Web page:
But what about the driving impact. That sticks in my craw – since 2007, my family has managed to use only about 55 gallons of gas per person per year – excluding my son Eli who is bused to a school for children with autism.
Since my concern was overall driving impact, rather than these, I sat down to figure out how our driving shakes out. Living where we do, and with young children who cannot handle the distances and steep hills on bikes yet, we have to drive almost everywhere – when we’re alone my husband and I do walk sometimes, but it simply isn’t viable with the kids to cover the 4 miles to town and back – up and down over very steep hills yet. We sat down to figure out how much of our actual daily driving is the commute – and it turns about it is only about half.
The other half of our driving consists of a mix of fungible and unfungible trips – 7 miles to the local farmstand, 4 miles to the library, etc… are among the ones that might be consolidated and shortened. The great virtue of the new place is that within walking and biking distance there would now be a library, general store, Amish bulk-goods store and a few farmstands.
Some of our other driving is not going to change – we travel several times a year to visit family, and the dogs and cats will still need to go to the vet now and then, and the kids to the pediatrician. We may be able to localize some of that – find a closer vet than our previous one, find a local pediatrician – we just don’t know (this is one of the annoying imponderables, particularly since we adore both our pede and our vet).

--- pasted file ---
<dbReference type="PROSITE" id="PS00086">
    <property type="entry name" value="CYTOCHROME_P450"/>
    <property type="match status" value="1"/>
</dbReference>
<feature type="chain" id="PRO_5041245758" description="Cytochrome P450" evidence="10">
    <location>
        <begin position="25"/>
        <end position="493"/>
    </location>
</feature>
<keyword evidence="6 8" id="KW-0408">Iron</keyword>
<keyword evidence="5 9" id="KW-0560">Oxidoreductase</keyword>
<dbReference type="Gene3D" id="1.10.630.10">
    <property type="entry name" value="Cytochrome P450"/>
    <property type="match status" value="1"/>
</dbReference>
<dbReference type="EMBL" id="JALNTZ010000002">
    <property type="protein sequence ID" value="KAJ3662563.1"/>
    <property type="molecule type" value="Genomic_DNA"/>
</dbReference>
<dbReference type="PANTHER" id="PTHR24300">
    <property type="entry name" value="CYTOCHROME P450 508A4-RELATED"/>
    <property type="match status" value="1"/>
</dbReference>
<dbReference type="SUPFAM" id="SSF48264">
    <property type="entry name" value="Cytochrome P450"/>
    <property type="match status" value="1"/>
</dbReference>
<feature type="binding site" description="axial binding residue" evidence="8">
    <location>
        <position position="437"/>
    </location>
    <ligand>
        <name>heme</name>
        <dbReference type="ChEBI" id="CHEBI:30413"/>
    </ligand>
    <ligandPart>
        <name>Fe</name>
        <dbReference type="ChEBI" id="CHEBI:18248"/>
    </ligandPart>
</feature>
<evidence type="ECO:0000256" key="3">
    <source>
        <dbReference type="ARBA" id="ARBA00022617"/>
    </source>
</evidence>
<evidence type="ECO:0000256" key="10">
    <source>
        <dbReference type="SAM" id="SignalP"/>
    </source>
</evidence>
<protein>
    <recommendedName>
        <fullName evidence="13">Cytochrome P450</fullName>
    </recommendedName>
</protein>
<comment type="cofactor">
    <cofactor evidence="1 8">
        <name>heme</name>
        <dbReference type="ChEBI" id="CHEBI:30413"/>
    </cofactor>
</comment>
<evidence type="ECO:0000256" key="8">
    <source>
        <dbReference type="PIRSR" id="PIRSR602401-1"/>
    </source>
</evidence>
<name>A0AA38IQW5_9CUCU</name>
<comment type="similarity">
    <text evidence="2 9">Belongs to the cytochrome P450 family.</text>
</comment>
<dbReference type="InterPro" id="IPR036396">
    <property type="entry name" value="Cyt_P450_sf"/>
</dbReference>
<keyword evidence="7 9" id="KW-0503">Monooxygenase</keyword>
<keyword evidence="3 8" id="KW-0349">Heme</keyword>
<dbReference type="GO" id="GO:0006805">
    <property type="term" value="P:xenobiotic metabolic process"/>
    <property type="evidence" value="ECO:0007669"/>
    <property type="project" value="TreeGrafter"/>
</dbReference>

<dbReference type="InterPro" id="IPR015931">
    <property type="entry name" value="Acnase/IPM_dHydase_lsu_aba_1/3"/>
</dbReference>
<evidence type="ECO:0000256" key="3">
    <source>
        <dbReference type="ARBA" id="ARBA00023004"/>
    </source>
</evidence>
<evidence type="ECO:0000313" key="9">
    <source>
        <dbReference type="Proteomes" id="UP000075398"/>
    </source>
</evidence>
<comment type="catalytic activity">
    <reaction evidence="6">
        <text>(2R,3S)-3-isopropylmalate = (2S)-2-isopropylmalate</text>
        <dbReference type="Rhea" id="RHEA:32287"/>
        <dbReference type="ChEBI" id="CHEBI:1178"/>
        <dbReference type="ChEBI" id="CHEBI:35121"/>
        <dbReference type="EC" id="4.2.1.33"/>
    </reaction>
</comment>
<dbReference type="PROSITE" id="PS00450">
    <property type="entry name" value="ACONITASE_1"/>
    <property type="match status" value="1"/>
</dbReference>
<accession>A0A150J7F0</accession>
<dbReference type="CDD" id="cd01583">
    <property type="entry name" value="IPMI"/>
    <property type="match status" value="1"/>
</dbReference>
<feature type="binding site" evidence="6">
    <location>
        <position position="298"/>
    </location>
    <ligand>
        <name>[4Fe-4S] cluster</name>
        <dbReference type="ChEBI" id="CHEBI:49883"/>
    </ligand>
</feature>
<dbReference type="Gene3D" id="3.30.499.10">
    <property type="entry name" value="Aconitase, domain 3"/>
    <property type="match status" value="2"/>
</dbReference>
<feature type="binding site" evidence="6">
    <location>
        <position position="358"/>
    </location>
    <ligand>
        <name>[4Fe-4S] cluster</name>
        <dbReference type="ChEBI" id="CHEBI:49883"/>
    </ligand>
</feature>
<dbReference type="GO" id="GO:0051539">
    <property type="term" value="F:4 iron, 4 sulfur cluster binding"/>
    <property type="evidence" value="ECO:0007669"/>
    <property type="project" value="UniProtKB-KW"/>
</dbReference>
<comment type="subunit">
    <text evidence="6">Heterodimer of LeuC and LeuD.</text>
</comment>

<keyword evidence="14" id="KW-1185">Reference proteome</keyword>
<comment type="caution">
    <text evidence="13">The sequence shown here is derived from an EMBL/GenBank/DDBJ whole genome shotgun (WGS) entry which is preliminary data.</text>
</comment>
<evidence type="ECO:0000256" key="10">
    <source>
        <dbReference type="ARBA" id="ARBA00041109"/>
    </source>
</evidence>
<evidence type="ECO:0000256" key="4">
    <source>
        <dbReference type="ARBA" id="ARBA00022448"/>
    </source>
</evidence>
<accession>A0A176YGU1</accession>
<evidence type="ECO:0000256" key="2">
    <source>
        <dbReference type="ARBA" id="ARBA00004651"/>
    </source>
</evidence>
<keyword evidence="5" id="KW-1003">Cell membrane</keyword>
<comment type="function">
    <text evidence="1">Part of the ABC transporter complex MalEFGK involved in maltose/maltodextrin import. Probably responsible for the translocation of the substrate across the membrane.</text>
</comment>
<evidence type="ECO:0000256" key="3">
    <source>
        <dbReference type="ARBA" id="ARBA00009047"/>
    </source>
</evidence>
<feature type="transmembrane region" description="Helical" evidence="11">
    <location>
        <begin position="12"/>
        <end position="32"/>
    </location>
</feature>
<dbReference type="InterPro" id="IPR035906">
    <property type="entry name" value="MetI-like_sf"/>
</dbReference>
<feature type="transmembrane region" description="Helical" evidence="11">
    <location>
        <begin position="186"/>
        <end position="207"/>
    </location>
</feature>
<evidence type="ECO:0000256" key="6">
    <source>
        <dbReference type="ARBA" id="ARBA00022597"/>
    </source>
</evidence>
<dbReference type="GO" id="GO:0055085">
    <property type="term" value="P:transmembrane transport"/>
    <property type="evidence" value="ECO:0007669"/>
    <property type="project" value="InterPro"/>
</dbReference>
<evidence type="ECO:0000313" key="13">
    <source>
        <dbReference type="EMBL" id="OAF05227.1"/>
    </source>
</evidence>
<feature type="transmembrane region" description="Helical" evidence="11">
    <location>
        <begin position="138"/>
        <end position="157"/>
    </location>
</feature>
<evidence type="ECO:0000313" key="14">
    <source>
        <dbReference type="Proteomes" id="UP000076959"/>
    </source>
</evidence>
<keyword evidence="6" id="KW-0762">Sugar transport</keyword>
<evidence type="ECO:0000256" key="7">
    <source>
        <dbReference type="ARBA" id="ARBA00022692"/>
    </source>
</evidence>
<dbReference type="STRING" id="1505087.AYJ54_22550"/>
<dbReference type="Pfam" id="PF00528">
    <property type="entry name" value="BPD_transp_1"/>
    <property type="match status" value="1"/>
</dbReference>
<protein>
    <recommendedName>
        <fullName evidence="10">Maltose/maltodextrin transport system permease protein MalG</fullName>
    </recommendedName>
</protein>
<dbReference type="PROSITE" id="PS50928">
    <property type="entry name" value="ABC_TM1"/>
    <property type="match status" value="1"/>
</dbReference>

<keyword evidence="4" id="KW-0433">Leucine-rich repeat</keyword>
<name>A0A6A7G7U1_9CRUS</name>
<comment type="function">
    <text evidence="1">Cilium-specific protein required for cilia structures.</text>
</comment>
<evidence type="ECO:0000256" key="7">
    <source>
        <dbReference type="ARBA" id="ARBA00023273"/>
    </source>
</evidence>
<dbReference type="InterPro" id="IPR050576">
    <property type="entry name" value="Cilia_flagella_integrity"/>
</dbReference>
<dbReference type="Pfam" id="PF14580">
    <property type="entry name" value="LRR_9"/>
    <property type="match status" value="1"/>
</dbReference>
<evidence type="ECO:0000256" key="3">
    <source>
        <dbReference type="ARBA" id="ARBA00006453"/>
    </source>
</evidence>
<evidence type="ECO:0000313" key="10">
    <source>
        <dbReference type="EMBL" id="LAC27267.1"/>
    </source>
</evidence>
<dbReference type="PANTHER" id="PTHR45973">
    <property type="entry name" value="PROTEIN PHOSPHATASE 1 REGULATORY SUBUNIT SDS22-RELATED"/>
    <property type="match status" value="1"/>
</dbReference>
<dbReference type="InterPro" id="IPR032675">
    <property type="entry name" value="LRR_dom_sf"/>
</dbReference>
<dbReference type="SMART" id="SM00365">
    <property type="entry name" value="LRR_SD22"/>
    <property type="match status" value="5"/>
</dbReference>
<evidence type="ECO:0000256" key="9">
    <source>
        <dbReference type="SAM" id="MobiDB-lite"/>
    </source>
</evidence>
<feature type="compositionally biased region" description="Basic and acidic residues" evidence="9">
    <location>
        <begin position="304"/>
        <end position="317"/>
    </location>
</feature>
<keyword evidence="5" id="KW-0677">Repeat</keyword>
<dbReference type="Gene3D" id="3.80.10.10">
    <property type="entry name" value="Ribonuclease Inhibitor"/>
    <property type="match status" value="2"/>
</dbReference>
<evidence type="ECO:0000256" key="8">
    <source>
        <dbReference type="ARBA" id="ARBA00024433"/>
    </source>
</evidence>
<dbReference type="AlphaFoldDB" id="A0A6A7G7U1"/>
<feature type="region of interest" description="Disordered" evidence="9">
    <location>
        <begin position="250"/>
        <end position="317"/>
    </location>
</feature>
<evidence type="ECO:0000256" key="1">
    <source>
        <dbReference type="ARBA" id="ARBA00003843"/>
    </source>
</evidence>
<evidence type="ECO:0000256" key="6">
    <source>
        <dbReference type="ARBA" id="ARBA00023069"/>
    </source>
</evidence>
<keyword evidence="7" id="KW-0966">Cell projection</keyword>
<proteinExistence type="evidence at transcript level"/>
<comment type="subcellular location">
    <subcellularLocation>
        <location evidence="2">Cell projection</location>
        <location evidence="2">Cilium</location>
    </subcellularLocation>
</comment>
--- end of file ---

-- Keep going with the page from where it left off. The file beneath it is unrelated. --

So here’s the question – how much impact would localizing our lives actually have, assuming no major other changes in our travel patterns, and leaving out both painful major shifts in our day to day lives (ie, no weekday Hebrew school and minyan) and assuming no carpool?
When I sat down and ran the numbers, I found that some of this is guess work, but in fact, those little local trips are the cause of a larger percentage of our mileage than we actually had thought. It would take some doing and adjusting to manage, but if we assume that we keep only 1/4 of the local trips, it turns out that the mileage increase falls within my 500 mile annual limit. This is partly guess work, but we can drop back within that limit either by eliminating weekday Hebrew school or by finding Eric a carpool on the days that’s possible – that is, we wouldn’t be driving any more miles than we actually are now.
So the house is back on the table. We’re off this morning to find out how the commute actually looks, and check out the contents of the general store. We will also assume that if we buy the house and move there we will stop wasting gas by measuring things .
This may all be hypothetical – the realtor told us she’s showing the house to someone before us on Thursday. I’m not totally sure I believe her – that seems like the kind of things realtors say , but it could be true. But some things are in the hands of fate, and some things are in ours. Might as well work on ours.